16 Oct 2013 11:27 PM

Paestum is southern Italy's most evocative archeological site.  Three almost perfectly preserved Doric temples, which are considered the greatest in the Greek world, finer even than those in Greece.  Much of Paestum's charm also derives from it's tranquil setting--a big meadow filled with wildflowers.

Only 7 of us went on a wonderful two hour bus ride to the site.  During the ride, Christina gave us a lesson on Greek and Roman history and painted a perfect picture of life in Paestum.

Before coming to Paestum, we made stops on the way.  First, we drove through Vietri Sul Mare, a village celebrated for it's ceramics.  The factory is covered with a pattern of ceramic tiles which we admired from our bus.  Our first stop was in Salerno, a busy port best known as one of the main Allied beach heads where the 5th U.S. Army landed in September of 1943.  Our day began somewhat cloudy, and the morning was perfect for a visit to the Duomo which looked like a medieval castle.  It was dedicated to St. Matthew the Evangelist, who is buried in the crypt.  The Norman-style building has a square tower and was remodeled in the 18th Century and again after it was damaged in the 1980's earthquake. The church is preceded by an arcaded courtyard built of multicolored stone with ancient columns.  The square tower has Moorish tiles under it's roof and the bronze doors were cast in Constantinople.  The interior was large, has an iconostasis which encloses the chancel, commonly found in Byzantine or Greek churches.  There is also a Crusader's chapel where the Cursaders had their arms blessed.

We took a walk through the old part of Salerno, with it's picturesque streets which had a medieval character.  It was Sunday, so most shops were closed--except one--a man's hat shop. We did not enter the shop, as none of us were in need of a man's hat.  We pondered the existence of such a shop, and smiled at a gentleman wearing a hat behind the sales counter.  He nodded, givinng us permission to take his photograph, and afterwards, we proceeded on for refreshments at a coffee bar.

Our trip continued through rich agricultural land parallel to the coastline. Christina was telling us that big farms employ immigrants from Eastern Europe or Africa to do farm labor. The work is hard and labor cheap.  One more stop was made at a buffalo farm and mozzarella factory.  We saw water buffaloes wallowing in a muddy pond, munching on straw.  Christina bought lovely fresh mozzarella for her family supper,  we had a taste of the cheese, and shortly after, arrived at Paestum.

One of Italy's most important archeological sites, Paestum was discovered by chance in the 18th century, when the Bourbons started to build the road which crosses the area today.  The first settlement was an ancient Greek colony, founded around 600 B.C. under the name of Poseidonia.   It was absorbed by the Romans in 273 B.C., but began to decline and was abandoned following ravages of malaria.  It lay hidden amidst jungles of cypresses for hundreds of years, when road excavations brought the magnificent temples to light.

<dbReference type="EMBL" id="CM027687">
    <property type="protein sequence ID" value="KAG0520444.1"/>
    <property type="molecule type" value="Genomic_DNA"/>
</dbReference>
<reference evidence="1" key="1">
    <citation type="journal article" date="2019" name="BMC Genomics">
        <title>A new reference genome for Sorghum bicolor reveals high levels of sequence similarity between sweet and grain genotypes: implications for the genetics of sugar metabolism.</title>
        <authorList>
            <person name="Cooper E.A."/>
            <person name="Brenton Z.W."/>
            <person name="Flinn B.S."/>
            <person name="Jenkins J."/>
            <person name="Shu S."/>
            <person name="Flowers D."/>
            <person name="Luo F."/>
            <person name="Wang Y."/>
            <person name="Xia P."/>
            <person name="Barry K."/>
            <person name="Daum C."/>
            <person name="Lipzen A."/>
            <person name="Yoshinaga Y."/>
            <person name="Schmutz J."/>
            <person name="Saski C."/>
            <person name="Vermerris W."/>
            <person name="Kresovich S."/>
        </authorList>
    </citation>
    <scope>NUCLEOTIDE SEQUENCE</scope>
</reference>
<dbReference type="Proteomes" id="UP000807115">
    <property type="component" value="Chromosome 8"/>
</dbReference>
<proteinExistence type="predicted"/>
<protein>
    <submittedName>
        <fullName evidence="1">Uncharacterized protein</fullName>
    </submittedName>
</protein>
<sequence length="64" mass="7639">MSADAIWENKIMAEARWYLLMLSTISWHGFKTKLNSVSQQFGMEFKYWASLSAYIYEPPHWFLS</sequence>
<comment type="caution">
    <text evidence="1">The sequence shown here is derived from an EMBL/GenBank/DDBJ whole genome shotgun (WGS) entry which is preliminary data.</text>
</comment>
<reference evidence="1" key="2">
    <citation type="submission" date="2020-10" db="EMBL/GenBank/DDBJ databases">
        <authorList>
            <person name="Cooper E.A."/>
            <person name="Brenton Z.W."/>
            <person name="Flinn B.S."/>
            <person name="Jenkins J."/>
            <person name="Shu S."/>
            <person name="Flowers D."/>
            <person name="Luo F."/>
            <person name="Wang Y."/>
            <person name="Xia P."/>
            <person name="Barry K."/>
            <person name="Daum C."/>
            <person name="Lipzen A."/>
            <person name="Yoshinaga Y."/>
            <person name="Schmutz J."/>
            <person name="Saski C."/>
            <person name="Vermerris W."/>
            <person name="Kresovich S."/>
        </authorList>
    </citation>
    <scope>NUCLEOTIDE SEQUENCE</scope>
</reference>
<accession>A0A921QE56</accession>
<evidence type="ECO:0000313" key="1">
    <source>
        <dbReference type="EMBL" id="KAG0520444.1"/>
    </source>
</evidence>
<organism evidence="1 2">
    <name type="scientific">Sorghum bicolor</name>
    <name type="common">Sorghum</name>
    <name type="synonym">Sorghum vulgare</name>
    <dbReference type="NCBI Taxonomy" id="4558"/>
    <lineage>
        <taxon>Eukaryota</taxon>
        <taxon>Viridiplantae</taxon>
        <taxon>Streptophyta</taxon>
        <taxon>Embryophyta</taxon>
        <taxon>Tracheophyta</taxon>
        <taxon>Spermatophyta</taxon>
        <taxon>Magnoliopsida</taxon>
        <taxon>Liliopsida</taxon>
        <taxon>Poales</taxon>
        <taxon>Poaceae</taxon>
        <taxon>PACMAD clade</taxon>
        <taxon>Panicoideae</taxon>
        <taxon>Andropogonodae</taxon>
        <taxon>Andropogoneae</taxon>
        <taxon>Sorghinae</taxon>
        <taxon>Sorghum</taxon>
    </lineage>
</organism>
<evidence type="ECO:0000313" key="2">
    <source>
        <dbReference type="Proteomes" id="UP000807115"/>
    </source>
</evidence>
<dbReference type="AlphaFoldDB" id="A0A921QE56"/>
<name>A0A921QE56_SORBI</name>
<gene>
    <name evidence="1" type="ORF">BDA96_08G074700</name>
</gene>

The temples, built of a yellow limestone, stand amidst ruins of dwellings.  We entered through a city wall and followed the principal street of the Greek and Roman city.  The grandest, and best preserved, of the temples is the Temple di Nethune, whose columns and pediment have survived nearly intact, but the roof is missing.  Next stands the Temple of Hera, sister of Zeus, also known as the Basilica, after being wrongfully identified by the archeologists.  At the site's northern extreme stands the Temple de Ceres, dedicated to the goddess Athena.  The temple combines a mix of styles; the Doric columns are solid and massive whereas the internal Ionic columns are more graceful.

To the East stands the amphitheater which has been divided by the main road.  It is usually located outside a city center to enable the flow to and from the amphitheater.

We left the site and had a good lunch.  Local specialities we selected were a Caprese salad and a sort of pancake filled with mozzarella.

Our final stop was a visit to the Museo Nazionale, a museum of finds from the site.  It's most treasured exhibits are wall paintings of the Tomb of the Diver (480 B.C.).  These pictures may be the only surviving examples of Greek mural paintings from that period.  Four of the paintings show a funeral banquet and the songs, games, musicians, and former companions that accompany the deceased into the next world.  The fifth panel, which formed the coffin's lid, shows the most famous of the paintings - a naked diver, diving into the blue sea.  The scene may be an unusual allegory of the passage from life to death.

An Experience To Top All Others!

17 Oct 2013 11:12 PM

Well...what is the first thing to come to your mind when you think of Italy??  Could it be a gondola in aria from a famous opera......or the crazy drivers you may find on narrow Italian roadways...? All of these things sound marvelous, don't they?  The country is so full of so many amazing things, but there is something else on top of the list for many.  Could it be the delicious cuisine this country is noted for???

I have yet to discuss what was probably the most unique and enjoyable activity arranged for us.  During our 2 plus week stay, we were invited to Villa Pane for a cooking lesson and dinner.  And this was not a one shot try...We were actually invited twice!  We were going to experience Italian cusine, at Villa Pane, on two occasions; each on a Friday afternoon and evening, from 4 until 8 p.m.